“If the water trucking stops, we must go to the Jubba River, which is 13 kilometers [8 miles] away. The donkeys are now too weak to transport water that far, so without the deliveries we are finished,” she said. “All I know is life as a herder, where we look after our livestock to make our living. Without water, we die.”

Tales of despair continue to pile up. A severely malnourished child is admitted to a health facility every minute of every day in Somalia. Babies are so weak that they can no longer cry. Hunger is likely to lead to one death every 36 seconds. One woman was so debilitated from hunger that she could not bury her child.


Baar Omar stands by one of her dead goats on scorched land in a small village 15 miles outside Doolow. (Giles Clarke)

But a famine has yet to be declared because the Somali government fears a domino effect would further hinder the region, according to a New York Times report.

A famine is a rare and specific declaration made by the United Nations and national governments, according to the Integrated Food Security Phase Classification (IPC), a tool for improving food security analysis and decision making. The designation is made when at least 20% of households are facing an extreme lack of food, about 30% of children are suffering from acute malnutrition and 2 people out of every 10,000 are dying each day due to outright starvation or the interaction of malnutrition and disease.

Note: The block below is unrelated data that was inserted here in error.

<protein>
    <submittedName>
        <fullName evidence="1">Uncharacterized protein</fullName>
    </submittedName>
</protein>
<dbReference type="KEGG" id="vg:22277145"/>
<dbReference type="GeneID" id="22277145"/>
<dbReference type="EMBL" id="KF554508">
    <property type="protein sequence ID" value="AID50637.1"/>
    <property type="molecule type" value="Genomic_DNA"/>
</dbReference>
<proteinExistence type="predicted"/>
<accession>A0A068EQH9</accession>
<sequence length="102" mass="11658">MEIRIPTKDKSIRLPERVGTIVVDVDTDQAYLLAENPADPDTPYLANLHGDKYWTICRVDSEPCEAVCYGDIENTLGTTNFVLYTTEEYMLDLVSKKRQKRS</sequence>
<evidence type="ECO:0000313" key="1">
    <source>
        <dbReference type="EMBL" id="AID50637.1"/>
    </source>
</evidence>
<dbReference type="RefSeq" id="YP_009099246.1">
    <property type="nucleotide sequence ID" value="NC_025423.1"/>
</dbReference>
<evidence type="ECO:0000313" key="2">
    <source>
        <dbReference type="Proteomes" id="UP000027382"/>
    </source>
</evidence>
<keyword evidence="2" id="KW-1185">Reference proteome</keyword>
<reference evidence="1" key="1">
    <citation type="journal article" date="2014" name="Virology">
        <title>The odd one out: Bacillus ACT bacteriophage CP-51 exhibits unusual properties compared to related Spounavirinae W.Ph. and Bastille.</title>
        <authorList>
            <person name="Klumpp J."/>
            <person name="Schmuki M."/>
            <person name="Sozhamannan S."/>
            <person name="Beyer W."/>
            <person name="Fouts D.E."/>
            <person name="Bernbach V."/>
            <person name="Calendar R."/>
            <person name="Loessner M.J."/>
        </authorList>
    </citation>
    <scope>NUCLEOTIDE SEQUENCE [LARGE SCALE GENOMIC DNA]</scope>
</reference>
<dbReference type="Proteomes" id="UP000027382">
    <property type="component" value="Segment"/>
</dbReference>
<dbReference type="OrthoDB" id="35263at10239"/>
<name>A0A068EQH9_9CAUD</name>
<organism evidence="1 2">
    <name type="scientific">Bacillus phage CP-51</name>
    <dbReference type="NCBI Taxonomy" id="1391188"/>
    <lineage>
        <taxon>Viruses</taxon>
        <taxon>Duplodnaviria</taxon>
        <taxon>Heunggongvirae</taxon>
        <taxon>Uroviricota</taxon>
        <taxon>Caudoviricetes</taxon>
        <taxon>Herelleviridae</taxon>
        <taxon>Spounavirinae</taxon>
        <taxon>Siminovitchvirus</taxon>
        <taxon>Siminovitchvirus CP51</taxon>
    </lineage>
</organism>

Such a declaration, officials worry, would mean that millions would flee affected areas into major cities and towns, only further exacerbating already low resources and possibly leading to a spike in crime. The government also fears that a declaration of famine would potentially deter future investors and instead shift the focus toward aid money instead of funding health care programs and education.

Regardless, humanitarian leaders say history has proved that any declaration will likely be too late. A 2011 famine in Somalia claimed the lives of 260,000 people, more than half of them children under the age of 6. By the time a famine was declared, more than 120,000 people had already died. Many critics fear a repeat a decade later.

“A famine designation will be too late — people are already dying,” David Miliband, president and CEO of the International Rescue Committee, said in a statement. “During the last famine in Somalia in 2011, half of all deaths occurred before famine was declared. … The international community pledged to ‘never again’ allow famine in Somalia or wait so long to act, but it is repeating the same mistake this year.”